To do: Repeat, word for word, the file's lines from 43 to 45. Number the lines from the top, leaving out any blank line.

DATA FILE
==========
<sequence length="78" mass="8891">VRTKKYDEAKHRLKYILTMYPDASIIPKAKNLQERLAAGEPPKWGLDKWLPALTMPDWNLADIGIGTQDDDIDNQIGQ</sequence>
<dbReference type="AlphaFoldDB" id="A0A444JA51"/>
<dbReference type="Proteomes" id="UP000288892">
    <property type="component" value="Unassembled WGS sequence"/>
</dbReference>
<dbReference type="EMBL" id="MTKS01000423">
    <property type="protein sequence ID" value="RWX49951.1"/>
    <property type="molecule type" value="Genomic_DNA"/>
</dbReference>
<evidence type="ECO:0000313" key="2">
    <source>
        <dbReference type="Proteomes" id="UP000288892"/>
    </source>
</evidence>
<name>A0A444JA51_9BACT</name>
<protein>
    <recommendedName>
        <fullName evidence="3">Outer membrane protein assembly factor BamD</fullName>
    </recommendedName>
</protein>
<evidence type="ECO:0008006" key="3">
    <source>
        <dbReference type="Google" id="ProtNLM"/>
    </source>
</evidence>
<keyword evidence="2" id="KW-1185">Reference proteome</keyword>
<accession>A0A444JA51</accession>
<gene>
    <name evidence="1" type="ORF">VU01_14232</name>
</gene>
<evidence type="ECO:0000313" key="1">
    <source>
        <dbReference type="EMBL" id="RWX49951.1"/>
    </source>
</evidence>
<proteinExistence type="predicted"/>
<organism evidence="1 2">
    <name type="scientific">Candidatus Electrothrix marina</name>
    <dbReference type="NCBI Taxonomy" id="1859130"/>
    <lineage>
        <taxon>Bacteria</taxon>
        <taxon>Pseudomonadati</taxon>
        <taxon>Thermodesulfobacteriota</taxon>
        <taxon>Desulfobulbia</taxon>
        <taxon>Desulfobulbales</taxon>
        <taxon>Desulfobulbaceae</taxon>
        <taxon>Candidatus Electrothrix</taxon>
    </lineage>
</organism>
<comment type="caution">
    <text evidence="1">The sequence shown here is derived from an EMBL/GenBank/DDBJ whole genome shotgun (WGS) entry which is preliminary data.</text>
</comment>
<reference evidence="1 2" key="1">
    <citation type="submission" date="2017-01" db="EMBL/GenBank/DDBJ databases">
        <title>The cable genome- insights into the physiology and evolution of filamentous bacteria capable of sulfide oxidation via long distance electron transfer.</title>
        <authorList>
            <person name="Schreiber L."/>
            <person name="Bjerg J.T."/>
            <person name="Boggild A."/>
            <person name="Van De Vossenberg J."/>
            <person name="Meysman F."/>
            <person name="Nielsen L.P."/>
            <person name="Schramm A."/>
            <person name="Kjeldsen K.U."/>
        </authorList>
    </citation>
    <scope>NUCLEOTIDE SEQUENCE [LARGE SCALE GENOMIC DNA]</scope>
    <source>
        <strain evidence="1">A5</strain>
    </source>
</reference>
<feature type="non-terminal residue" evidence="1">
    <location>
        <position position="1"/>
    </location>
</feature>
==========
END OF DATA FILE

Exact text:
        <taxon>Thermodesulfobacteriota</taxon>
        <taxon>Desulfobulbia</taxon>
        <taxon>Desulfobulbales</taxon>